News of the U.S. Senate's vote to end "don't ask, don't tell" Saturday drew emotional reactions from both sides of the issue, with supporters of the repeal hailing it as a civil rights landmark and detractors calling it a threat to the armed services.
The reaction was loudest from those who supported a repeal of the Pentagon policy, which had officially banned open gays and lesbians from serving in the military for 17 years. Many reserved their praise for Republicans who had crossed traditional party lines to vote for repeal.
"With this vote, we have crossed one of the final hurdles standing in the way of ending the failed 'Don't Ask, Don't Tell' policy," said R. Clarke Cooper, Executive Director of the Log Cabin Republicans, one of several gay-rights organizations to lead the fight to defeat the policy.
The group praised Sen. Susan Collins, R-Maine, for her leadership in bringing other Republicans across party lines.
"Senator Collins, in particular, has long been the point of the spear in fighting for repeal among Republicans. She showed tremendous leadership in crossing the aisle to make this vote happen, continuing the fight when many thought hope was lost. Senators Brown, Kirk, Murkowski, Snowe and Voinovich also deserve our thanks for taking a principled stand for the integrity of all American service members. "
Former army lieutenant and gay-rights activist Dan Choi, who was discharged from service after publicly coming out in 2009, said the vote sent a message to closeted gays and lesbians that they have the support of the government.
"It's something that we've all expected. We know that when you're on the right side of justice and history, you don't ever go backwards. So this is the real moment," Choi told CNN.
"This is for all of those people in the military who are languishing, not able to come out to themselves, because they are so ingrained with this self-hatred, and it's a message. I hope it stiffens their spine."
Moments after the vote was announced, the Twitterverse lit up with comments over #DADT, but one in particular stood out that summed up the sentiments of many.
"We did it! #DADT is a thing of the past," Senator Harry Reid tweeted at performer Lady Gaga, an outspoken critic of the policy.
Gaga, who arrived at the 2010 MTV VMAs with openly gay service members and made viral videos calling for the end of DADT, also tweeted her reaction to the vote.
"Can't hold back the tears+pride. We did it!i Our voice was heard + today the Senate REPEALED DADT. A triumph for equality after 17 YEARS," she said.
But not everyone regarded the repeal as a step in the right direction.
"Today is a tragic day for our armed forces. The American military exists for only one purpose - to fight and win wars. Yet it has now been hijacked and turned into a tool for imposing on the country a radical social agenda," said Tony Perkins, president of the Family Research Council, a Christian organization that promotes what it calls "the traditional family unit and the Judeo-Christian value system upon which it is built."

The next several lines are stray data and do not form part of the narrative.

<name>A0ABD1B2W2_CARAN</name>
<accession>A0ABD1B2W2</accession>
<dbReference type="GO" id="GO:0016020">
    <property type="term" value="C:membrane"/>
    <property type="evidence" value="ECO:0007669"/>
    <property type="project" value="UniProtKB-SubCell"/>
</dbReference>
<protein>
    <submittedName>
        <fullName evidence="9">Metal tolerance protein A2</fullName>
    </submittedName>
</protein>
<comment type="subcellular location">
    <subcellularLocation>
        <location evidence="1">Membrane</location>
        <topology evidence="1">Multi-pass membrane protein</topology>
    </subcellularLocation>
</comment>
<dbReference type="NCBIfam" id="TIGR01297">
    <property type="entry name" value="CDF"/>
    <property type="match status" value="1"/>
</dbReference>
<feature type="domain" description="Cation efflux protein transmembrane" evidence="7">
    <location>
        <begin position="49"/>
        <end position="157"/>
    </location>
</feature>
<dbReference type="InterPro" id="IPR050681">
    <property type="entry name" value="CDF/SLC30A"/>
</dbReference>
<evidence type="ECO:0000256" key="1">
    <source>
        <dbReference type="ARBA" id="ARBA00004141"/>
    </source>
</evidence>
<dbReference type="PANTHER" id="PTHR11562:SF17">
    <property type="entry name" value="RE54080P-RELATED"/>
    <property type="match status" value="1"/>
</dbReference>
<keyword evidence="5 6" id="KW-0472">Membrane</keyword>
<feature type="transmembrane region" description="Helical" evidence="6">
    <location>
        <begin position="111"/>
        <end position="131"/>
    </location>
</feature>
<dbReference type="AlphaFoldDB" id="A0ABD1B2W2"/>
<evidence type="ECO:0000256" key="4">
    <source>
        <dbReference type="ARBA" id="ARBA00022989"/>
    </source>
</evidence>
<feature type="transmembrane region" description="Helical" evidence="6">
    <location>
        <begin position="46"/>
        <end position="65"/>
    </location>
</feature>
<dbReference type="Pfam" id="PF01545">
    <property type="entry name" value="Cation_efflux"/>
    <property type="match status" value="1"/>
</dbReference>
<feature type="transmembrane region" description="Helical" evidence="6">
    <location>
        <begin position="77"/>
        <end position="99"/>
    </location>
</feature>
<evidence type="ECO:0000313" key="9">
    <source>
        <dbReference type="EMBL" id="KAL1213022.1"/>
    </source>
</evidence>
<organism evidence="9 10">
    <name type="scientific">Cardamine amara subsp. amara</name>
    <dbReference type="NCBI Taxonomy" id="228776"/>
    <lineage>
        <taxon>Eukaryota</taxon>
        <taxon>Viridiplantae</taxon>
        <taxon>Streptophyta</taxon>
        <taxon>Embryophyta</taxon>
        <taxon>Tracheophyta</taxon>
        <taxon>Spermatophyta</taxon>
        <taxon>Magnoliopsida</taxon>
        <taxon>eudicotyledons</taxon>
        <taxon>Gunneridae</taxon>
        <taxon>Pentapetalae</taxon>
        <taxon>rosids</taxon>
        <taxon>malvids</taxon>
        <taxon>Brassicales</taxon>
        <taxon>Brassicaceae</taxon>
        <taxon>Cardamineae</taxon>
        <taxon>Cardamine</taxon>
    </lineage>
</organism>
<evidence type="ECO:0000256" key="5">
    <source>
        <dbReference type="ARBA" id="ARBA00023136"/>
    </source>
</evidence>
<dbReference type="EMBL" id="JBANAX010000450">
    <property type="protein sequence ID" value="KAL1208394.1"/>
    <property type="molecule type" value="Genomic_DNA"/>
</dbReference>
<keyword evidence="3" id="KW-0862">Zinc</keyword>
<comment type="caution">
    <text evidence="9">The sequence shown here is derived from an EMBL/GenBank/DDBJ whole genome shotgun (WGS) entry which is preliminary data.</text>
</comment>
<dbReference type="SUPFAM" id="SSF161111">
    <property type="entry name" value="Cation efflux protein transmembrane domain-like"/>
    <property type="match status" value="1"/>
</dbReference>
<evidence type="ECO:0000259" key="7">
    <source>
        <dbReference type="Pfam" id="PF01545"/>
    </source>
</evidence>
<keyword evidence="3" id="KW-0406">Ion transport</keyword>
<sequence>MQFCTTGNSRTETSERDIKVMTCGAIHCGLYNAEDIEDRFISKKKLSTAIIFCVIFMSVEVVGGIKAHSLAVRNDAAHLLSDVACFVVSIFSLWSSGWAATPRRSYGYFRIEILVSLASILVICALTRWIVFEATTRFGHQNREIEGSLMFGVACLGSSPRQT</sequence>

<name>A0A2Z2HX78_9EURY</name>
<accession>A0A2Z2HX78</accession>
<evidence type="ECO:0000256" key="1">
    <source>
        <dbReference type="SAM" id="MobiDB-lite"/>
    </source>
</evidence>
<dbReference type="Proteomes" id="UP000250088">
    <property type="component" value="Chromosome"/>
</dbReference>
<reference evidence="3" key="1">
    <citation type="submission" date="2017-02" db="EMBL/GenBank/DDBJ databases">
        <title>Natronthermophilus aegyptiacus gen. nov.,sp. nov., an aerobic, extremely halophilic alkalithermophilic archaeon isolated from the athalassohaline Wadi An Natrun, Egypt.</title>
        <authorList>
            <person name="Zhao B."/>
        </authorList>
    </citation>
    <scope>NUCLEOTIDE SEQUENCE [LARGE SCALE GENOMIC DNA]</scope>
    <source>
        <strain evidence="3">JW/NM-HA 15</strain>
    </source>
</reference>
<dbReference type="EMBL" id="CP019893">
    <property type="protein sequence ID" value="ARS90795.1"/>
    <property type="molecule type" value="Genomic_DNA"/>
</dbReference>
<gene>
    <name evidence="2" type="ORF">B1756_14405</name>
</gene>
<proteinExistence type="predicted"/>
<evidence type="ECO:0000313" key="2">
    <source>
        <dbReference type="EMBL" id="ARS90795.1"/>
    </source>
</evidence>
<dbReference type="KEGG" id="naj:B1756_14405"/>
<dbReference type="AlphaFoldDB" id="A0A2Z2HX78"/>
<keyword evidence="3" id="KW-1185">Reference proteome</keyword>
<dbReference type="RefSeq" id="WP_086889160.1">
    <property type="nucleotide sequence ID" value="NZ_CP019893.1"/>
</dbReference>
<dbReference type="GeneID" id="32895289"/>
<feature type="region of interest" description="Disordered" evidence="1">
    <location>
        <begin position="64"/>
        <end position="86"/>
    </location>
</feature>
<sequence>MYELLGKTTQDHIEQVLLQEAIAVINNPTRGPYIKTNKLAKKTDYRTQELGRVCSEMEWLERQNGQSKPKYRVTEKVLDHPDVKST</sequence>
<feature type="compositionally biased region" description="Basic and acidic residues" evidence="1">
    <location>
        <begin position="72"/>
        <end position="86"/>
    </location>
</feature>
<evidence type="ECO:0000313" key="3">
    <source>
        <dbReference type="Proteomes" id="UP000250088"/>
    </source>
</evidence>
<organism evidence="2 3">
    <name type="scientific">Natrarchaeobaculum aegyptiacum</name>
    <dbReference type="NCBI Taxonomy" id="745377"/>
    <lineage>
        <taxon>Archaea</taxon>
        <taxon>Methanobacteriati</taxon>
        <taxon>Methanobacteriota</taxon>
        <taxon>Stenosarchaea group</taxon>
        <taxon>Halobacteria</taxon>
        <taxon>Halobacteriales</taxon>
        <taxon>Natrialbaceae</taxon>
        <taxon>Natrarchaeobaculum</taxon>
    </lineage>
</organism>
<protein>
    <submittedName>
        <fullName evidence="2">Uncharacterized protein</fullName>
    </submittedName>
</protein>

"This may advance the cause of reshaping social attitudes regarding human sexuality, but it will only do harm to the military's ability to fulfill its mission," Perkins said in a statement.
People willing to voice their disapproval of the repeal were in shorter supply than their counterparts.
Those who chose to register their discontent cited the Pentagon report on "don't ask, don't tell" that found opposition to repealing the policy ranged from 40 to 60 percent among Marines and some combat arms specialist units.
"the only ppl who care one way or the other about #dadt, and have it matter, are combat troops. 60% say it hurt their units' ability to fight," conservative commenter and Tea Party activist Brooks Bayne tweeted Saturday.
"i'm more concerned about natl security and morale of combat troops than i am someone's lifestyle choice being validated politically," he later tweeted.
Before the final vote, Senator John McCain, a vocal supporter of "don't ask, don't tell," said "today is a very sad day," according to the Atlantic.
Allowing gays to serve openly in the Marines could prove to be a deadly distraction, McCain said.
He also lambasted his colleagues for pushing the vote through in a lameduck session.
"We are jamming - or trying to jam - major issues through the Senate of the United States because (Democrats) know they can't get it done beginning next January," McCain said, the Sacramento Bee reported.
After the vote, McCain's camp did not issue a comment on its website or through his official Twitter account.
He did, however, voice his approval of the failure of DREAM act, which offers a path to citizenship to some illegal immigrants who entered the United States.
Known formally as the Development, Relief and Education for Alien Minors Act, the DREAM Act fell five votes short of the 60 needed to be considered for final passage.
“With respect to the DREAM Act, I have great sympathy for the students who would benefit from passage of this legislation. I have met personally with many of them and their stories are heart-wrenching," he said on his wesbite.
“However, I cannot put the priorities of these students, as difficult and unfair in many respects as their situation is, ahead of my constituents and the American people who demand that the Federal government fulfill its Constitutional duty to secure our borders before we undertake other reforms."
The parallels between the two votes did not go unnoticed in the Twittersphere.
"Bittersweet day: #DADT repealed, and #DREAM Act squashed. Maybe one day we can all have equal rights," @smartygreg tweeted.
Others has a less sympathetic view of the Senate's busy day: "What do #DREAM, #DADT, and Food Safety all have in common? They don't create any jobs."